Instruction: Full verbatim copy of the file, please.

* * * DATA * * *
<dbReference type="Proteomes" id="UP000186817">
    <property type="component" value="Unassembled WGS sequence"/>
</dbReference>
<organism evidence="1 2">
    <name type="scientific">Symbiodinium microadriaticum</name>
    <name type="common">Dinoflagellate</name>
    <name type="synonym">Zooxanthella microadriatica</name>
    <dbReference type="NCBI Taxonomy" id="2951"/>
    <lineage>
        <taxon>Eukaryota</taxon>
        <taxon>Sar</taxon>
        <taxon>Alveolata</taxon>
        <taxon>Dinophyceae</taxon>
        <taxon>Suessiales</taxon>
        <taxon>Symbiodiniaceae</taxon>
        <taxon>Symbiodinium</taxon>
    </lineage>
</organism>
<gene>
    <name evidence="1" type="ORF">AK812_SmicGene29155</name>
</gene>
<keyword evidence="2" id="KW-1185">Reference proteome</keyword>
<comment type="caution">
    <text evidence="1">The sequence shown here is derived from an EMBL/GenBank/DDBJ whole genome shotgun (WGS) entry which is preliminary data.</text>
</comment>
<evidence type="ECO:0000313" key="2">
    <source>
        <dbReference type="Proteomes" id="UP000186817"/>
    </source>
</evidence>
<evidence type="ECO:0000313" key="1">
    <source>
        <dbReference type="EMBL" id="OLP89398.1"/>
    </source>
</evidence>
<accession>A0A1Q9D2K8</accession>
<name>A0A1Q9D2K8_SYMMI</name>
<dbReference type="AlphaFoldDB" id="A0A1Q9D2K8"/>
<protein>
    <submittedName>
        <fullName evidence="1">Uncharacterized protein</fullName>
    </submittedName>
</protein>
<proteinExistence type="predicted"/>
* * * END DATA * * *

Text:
<dbReference type="Proteomes" id="UP000186817">
    <property type="component" value="Unassembled WGS sequence"/>
</dbReference>
<organism evidence="1 2">
    <name type="scientific">Symbiodinium microadriaticum</name>
    <name type="common">Dinoflagellate</name>
    <name type="synonym">Zooxanthella microadriatica</name>
    <dbReference type="NCBI Taxonomy" id="2951"/>
    <lineage>
        <taxon>Eukaryota</taxon>
        <taxon>Sar</taxon>
        <taxon>Alveolata</taxon>
        <taxon>Dinophyceae</taxon>
        <taxon>Suessiales</taxon>
        <taxon>Symbiodiniaceae</taxon>
        <taxon>Symbiodinium</taxon>
    </lineage>
</organism>
<gene>
    <name evidence="1" type="ORF">AK812_SmicGene29155</name>
</gene>
<keyword evidence="2" id="KW-1185">Reference proteome</keyword>
<comment type="caution">
    <text evidence="1">The sequence shown here is derived from an EMBL/GenBank/DDBJ whole genome shotgun (WGS) entry which is preliminary data.</text>
</comment>
<evidence type="ECO:0000313" key="2">
    <source>
        <dbReference type="Proteomes" id="UP000186817"/>
    </source>
</evidence>
<evidence type="ECO:0000313" key="1">
    <source>
        <dbReference type="EMBL" id="OLP89398.1"/>
    </source>
</evidence>
<accession>A0A1Q9D2K8</accession>
<name>A0A1Q9D2K8_SYMMI</name>
<dbReference type="AlphaFoldDB" id="A0A1Q9D2K8"/>
<protein>
    <submittedName>
        <fullName evidence="1">Uncharacterized protein</fullName>
    </submittedName>
</protein>
<proteinExistence type="predicted"/>